x Abu Dhabi, UAEWednesday 17 January 2018

Indoor skatepark open for boarders young and old

Zoo Skatepark, at a rough and ready warehouse in Al Quoz, will have its official opening at the end of the month.

Hirman Asnadi, a Zoo Skatepark instructor, teachs a child to skateboard. Clint McLean for The National
Hirman Asnadi, a Zoo Skatepark instructor, teachs a child to skateboard. Clint McLean for The National

DUBAI // A new air-conditioned indoor skatepark will officially open at the end of the month.

Set up by a group of skateboard enthusiasts and the Ignite Group, a fitness company, Zoo Skatepark, which caters to restless youngsters during the hot summer months, is located at a warehouse on the corner of a major junction in Al Quoz.

It has been operational since May.

“We noticed there was a void in the market for kids to be able to do skating or extreme sports in a safe environment that was air conditioned and that they could take advantage of for 12 months of the year,” said Guillaume Mariole, the chief executive of the Ignite Group.

Aside from the words “skate park” daubed freehand in black paint on a whitewashed warehouse wall, the venue is not immediately obvious to passers-by. But it will have its signage put up soon, according to its manager, Jeremy Klynsmith, a 29-year-old South African.

“It’s been just a soft opening, so we haven’t been too aggressive on the marketing,” he said. “But we’re slowly getting the word out.”

There are several outdoor skateparks in Dubai, including the Tashkeel skatepark, a half-pipe park in Al Mamzar, and an indoor bowl in the World Trade Centre run by local skatewear brand Rage.

Mr Klynsmith, a skater for 18 years who has been living in Dubai for the past six years, said the sport was becoming more popular.

“There’s a range of people – from the beginners at five years old to the more experienced guys at 35 or 40,” he said. “Recently I’m seeing more and more kids getting involved.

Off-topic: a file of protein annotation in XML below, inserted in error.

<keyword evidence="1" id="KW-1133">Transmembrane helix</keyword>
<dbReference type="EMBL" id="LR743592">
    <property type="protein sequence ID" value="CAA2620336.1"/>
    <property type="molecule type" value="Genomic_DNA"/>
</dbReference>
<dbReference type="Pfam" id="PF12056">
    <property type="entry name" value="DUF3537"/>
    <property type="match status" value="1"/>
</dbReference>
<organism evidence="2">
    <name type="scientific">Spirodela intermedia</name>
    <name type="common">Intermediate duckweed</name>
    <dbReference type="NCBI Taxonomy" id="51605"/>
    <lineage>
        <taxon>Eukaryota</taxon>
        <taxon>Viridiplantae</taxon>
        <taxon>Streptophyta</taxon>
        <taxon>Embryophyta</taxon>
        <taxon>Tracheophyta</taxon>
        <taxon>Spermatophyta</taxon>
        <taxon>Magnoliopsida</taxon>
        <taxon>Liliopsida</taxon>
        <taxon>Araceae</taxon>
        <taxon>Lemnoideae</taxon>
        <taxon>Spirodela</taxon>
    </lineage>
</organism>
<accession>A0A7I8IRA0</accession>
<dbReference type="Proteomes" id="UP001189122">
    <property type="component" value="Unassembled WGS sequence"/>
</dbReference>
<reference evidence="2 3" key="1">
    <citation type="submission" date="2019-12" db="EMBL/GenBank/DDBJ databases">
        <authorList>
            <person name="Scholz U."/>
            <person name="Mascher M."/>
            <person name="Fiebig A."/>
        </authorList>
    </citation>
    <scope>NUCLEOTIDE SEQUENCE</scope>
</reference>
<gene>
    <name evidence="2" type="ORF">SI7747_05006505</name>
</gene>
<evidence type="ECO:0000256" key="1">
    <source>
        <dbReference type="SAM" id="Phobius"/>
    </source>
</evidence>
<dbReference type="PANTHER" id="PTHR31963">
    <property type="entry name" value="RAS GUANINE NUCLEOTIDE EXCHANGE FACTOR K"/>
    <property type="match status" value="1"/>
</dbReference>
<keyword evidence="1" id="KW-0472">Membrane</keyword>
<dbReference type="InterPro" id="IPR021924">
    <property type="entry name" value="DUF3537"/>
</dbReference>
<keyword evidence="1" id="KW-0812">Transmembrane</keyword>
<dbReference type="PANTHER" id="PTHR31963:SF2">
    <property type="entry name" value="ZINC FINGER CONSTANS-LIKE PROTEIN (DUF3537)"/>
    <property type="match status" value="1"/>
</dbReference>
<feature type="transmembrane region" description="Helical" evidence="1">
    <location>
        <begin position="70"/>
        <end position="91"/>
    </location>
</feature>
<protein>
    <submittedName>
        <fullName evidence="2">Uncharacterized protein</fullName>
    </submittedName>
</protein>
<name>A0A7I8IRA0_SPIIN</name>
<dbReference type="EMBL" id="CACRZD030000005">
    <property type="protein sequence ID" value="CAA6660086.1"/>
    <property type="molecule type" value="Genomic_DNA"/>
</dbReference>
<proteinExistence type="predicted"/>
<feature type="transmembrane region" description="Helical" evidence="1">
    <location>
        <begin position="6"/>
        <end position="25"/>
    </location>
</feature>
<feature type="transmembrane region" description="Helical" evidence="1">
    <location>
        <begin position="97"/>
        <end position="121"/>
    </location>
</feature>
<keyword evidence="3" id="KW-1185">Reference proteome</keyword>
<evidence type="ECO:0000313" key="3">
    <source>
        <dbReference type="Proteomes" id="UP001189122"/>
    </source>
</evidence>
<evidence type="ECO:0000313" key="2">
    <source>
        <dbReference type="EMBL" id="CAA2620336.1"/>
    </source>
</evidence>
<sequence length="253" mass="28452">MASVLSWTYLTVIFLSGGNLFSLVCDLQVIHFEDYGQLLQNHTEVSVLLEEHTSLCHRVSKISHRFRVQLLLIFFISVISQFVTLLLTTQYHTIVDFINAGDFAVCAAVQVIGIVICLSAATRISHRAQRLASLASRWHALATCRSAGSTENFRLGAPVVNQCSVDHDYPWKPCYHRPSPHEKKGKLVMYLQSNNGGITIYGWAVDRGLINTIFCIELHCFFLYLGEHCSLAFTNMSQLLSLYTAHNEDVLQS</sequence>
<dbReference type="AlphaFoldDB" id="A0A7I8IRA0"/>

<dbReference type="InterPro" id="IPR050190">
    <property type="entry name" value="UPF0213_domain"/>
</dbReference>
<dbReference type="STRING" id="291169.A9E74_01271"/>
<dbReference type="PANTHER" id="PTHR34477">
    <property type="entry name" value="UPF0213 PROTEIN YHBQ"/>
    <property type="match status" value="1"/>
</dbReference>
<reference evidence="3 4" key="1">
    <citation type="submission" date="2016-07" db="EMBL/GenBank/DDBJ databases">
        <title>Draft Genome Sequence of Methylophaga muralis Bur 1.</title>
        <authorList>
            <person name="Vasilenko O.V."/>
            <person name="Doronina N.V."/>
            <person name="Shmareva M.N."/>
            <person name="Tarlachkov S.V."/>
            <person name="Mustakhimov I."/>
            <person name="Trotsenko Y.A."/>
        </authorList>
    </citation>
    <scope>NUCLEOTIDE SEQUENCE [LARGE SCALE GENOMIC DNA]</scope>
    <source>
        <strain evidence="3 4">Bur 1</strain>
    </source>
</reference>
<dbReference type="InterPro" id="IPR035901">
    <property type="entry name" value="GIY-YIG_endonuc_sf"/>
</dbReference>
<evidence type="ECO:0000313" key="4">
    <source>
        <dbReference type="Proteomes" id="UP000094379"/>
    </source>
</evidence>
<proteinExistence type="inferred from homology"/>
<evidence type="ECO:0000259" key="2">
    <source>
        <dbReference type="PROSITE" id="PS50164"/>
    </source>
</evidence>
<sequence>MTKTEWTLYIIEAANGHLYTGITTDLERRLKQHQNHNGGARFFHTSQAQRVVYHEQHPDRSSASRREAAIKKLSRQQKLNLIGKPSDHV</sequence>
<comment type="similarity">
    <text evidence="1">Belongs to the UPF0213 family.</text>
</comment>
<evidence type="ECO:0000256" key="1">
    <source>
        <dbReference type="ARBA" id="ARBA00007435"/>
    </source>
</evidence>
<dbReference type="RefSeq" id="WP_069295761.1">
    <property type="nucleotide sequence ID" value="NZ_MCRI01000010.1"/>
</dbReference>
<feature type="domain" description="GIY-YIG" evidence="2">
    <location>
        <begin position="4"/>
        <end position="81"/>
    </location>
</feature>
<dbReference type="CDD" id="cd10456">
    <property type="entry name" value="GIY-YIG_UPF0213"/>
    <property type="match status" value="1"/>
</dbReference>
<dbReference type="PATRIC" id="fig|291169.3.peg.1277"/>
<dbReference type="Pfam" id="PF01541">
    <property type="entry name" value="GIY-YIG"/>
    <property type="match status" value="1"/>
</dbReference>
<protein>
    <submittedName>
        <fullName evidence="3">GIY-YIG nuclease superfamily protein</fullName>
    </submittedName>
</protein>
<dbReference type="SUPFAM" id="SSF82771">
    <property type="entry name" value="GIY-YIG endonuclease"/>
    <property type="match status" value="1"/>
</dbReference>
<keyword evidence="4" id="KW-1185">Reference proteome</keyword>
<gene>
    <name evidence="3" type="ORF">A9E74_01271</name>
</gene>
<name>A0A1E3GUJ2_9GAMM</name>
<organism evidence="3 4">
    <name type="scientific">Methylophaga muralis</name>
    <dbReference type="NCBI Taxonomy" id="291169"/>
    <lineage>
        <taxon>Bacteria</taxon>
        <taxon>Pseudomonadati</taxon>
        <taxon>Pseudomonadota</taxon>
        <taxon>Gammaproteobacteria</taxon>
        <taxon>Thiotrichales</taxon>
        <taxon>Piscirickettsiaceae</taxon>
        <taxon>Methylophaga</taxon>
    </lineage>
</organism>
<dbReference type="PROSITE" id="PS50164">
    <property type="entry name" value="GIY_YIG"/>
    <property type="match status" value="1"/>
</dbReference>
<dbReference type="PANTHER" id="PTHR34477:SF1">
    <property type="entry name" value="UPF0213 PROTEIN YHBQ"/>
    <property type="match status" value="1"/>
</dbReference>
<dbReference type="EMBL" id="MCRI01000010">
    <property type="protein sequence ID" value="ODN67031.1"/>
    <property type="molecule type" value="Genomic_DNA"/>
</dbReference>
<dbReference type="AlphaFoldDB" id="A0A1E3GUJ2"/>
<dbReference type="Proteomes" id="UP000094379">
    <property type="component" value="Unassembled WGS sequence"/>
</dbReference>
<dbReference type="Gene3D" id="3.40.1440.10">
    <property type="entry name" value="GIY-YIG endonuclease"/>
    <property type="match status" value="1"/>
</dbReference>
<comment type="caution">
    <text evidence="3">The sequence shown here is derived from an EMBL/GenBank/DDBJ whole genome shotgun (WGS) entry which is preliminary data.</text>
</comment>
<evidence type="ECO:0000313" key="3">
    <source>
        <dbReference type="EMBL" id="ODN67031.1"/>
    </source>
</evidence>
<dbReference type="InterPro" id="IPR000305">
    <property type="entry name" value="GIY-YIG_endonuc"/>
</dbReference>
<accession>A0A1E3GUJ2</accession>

“Because we mostly have outdoor areas here, there are normally fewer people skating in the summer. That’s why I think this place will be popular.”

He had previously designed a skatepark of a size similar to Zoo Skatepark when the Ignite Group approached him to manage its project. Mr Klynsmith worked with No Plan B, a local company, and Carl de Villiers, to design and build the skatepark.

More then Dh500,000 was invested in the skatepark, and with user fees at Dh30 an hour and Dh75 a day, Mr Mariole said he did not expect the skatepark to become profitable for at least two years.

He said he had plans to attract private bookings for events such as birthday parties and corporate events, as well as seeking brand sponsors.

Zoo Skatepark has beginner slopes and steps, quarter pipes and half pipes, a grinding box, and an intimidating slope that is known as a “vert bowl”.

Skateboarding lessons are available for Dh195 an hour.

Parents have to sign a legal waiver for their children even though children have to wear protective gear, such as helmets.

“We teach them the basics and make sure they’re not throwing them down anywhere dangerous,” said Mr Klynsmith. “But at the end of the day, this is a place where kids come to try to express themselves and get creative.

“Skateboarding is an extreme sport and it has its risks.”

Although skateboarding encourages children to exercise and be more sociable, there is more to skating than that, according to Mr Klynsmith.

“Skateboarding is really a subculture, and it’s a lifestyle. It’s not so much about getting fit as it is an art form and a form of expression.”